The FBI has been assembling a massive database of biometric information on tens of millions of people for the last eight years—faces, fingerprints, iris scans, tattoos, and more.
Yet, the FBI has dragged its feet in complying with federal privacy laws, resulting in a scathing indictment by the Government Accountability Office for hiding important information about the scope of its face recognition program from the public. The FBI has further failed to address fundamental flaws with the facial recognition system’s accuracy, which may disproportionately impact communities of color.
Now, the FBI wants to sidestep crucial privacy protections. It’s rushing to exempt its Next Generation Identification database from parts of the Privacy Act. This proposal would deny you the right to know what information the database has on you and eliminate the FBI’s obligation to correct inaccurate data.
The federal Government Accountability Office just published its exhaustive report on the FBI’s face recognition capabilities. The takeaway: FBI has access to hundreds of millions more photos than we ever thought. And the Bureau has been hiding this fact from the public—in flagrant violation of federal law and agency policy—for years.
Along with numerous other human rights organizations, EFF has been following a growing threat to free expression online in Egypt. We’re calling on the international community to demand an end to violations against digital and human rights defenders.
If you can’t beat them, defund them. If you can’t defund them, stall them. Congress is trying every trick it can to keep the FCC from enforcing its Open Internet Order. Help us tell lawmakers to cut it out.
As House Minority Leader, Nancy Pelosi is perfectly positioned to stop the TPP. If she took a public stance against the agreement, that could kill the deal once and for all. Let’s call on her to defend our digital rights and take the lead in opposing this deal.
In a dangerously flawed decision, a federal district court in Virginia ruled that a criminal defendant has no “reasonable expectation of privacy” in his personal computer, located inside his home. According to the court, the federal government does not need a warrant to hack into an individual’s computer.
Remember that scary bill in California that would have given the state a copyright over virtually everything it produces? Thanks to many of you in California speaking up to your Assembly members, the dangerous parts of the bill have been completely removed.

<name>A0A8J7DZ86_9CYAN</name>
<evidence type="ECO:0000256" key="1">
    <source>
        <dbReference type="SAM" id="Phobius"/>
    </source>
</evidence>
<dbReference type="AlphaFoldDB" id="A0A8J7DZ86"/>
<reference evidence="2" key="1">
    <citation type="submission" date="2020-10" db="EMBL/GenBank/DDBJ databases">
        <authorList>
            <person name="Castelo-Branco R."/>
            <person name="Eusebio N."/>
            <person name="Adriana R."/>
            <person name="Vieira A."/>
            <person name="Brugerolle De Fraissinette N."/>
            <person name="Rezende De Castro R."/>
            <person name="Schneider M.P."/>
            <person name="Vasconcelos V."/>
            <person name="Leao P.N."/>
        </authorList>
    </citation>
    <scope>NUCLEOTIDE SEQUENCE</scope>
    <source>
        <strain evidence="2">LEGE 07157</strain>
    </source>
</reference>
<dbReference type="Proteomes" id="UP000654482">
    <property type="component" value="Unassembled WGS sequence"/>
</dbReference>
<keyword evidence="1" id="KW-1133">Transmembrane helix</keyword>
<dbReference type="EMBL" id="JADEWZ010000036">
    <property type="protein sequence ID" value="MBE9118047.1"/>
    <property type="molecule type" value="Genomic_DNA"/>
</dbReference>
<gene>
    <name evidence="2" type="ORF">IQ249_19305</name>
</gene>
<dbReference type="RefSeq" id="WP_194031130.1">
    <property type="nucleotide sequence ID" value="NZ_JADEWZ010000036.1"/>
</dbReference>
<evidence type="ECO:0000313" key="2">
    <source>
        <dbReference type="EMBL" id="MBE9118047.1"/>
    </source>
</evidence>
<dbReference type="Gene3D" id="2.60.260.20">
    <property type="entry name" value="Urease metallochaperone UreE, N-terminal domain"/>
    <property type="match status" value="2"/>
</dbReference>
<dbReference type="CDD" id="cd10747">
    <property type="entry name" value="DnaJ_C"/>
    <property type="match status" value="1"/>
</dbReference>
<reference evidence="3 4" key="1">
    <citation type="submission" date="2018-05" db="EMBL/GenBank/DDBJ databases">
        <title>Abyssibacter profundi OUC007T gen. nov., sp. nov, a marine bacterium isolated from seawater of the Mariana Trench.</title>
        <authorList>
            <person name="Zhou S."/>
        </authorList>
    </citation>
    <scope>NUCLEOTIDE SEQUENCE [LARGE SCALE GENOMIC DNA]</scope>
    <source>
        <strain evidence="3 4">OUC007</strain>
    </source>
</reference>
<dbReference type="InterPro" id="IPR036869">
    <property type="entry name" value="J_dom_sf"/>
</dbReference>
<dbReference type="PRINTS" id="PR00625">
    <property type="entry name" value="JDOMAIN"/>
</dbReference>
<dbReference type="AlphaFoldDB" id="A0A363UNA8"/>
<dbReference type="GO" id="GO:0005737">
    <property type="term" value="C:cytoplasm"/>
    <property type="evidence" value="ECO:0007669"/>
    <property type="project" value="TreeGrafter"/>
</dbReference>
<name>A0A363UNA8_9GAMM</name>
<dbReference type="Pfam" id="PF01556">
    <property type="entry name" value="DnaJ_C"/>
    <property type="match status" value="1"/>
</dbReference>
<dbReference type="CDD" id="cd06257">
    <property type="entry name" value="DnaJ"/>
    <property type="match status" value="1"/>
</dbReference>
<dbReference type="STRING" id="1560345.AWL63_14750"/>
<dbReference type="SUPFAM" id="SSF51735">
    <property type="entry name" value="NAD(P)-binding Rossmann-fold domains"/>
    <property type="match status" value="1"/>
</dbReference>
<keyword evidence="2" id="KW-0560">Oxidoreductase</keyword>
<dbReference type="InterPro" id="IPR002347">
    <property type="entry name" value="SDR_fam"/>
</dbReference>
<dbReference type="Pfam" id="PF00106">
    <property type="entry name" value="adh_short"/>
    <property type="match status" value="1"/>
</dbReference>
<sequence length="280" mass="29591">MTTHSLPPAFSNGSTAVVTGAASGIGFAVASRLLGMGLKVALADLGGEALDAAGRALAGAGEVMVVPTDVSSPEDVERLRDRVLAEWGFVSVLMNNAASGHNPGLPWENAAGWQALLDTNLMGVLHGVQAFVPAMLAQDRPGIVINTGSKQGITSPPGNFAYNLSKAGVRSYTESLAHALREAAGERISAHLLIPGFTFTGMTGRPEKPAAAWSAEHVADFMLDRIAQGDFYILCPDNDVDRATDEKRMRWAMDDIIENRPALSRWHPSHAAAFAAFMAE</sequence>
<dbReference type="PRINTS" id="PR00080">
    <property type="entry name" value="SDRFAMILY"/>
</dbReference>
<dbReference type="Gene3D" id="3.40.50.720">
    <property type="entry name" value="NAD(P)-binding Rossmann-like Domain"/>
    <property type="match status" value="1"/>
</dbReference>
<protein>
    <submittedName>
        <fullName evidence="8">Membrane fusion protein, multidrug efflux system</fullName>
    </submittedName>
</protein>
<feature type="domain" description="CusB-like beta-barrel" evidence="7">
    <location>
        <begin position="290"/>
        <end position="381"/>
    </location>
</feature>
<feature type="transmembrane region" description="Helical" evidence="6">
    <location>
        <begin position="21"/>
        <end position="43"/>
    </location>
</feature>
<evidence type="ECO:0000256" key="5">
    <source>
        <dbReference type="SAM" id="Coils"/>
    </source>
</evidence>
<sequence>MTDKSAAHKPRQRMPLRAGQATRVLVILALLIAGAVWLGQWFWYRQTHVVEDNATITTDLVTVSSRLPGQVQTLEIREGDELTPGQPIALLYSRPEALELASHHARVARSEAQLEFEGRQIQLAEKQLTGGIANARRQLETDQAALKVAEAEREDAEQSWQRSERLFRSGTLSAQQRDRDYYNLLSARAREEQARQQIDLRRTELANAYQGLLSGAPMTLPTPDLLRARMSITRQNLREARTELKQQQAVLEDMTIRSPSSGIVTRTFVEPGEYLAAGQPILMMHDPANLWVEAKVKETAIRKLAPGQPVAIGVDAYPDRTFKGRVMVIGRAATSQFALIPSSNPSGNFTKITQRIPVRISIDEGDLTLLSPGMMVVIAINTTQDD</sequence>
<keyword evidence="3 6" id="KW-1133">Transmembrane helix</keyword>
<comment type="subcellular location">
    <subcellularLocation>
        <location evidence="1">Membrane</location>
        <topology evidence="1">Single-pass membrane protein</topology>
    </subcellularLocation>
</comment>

What happens when you try to push a dangerous policy through without the Internet noticing? The Internet fights back. When we warned of an impending rule change that would dramatically increase law enforcement’s authority to hack into computers, thousands of you spoke out to Congress.
It’s time to lift the cloak of secrecy that has shielded the NSA from judicial scrutiny. EFF served the agency with information requests late last week in Jewel v. NSA, our signature case challenging government surveillance. We are seeking answers to basic questions about the nuts and bolts of the government’s Internet and telephone mass surveillance programs.
Excellent report on the state of academic publishing—and why so much of it is still locked down.
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Join EFF Staff Technologist Jeremy Gillula for a discussion on drones. He’ll give background on how drones work and why they’re suddenly so popular and discuss some of the privacy and security issues that they present. June 30, 2016 Moraga, CA
Join EFF at the annual festival of music, art, and communication. EFF Director for International Freedom of Expression Jillian York will speak about free speech on corporate platforms. June 30, 2016 Mecklenburg, Germany
EFF Software Engineer Bill Buddington will present a workshop on digital security. He’ll discuss how to protect yourself from online tracking and how to ensure that your operating system and messaging applications are safe and secure. July 7, 2016 Mexico City, Mexico
Join EFF Staff Technologist Jeremy Gillula to learn how sketchy companies (and shadowy government agencies) track you everywhere you go online, often without your permission. We’ll cover how tracking works, why companies do it, and what tools do (and don’t) work to protect yourself. July 9, 2016 El Cerrito, CA
We are excited to be a part of the Eleventh HOPE conference! HOPE (Hackers on Planet Earth) returns to New York for its eleventh iteration this year, hosted by our friends at 2600. July 22–24, 2016 New York City, NY
Join EFF at BSidesLV! Catch some great information security talks and don’t forget to stop by the EFF table to learn about the latest news in the digital freedom movement. August 2–3, 2016 Las Vegas, NV
Join EFF at Black Hat Briefings! Check out the EFF presentations and stop by our information booth in the Business Hall to find out about the latest developments in protecting digital freedom. August 3–4, 2016 Las Vegas, NV
Join EFF at DEF CON 24! Catch EFF speakers and stop by our information booth in the Vendor and Contest areas to find out about the latest developments in protecting digital freedom. You can even sign up as an EFF member and pick up some great swag! August 4–7, 2016 Las Vegas, NV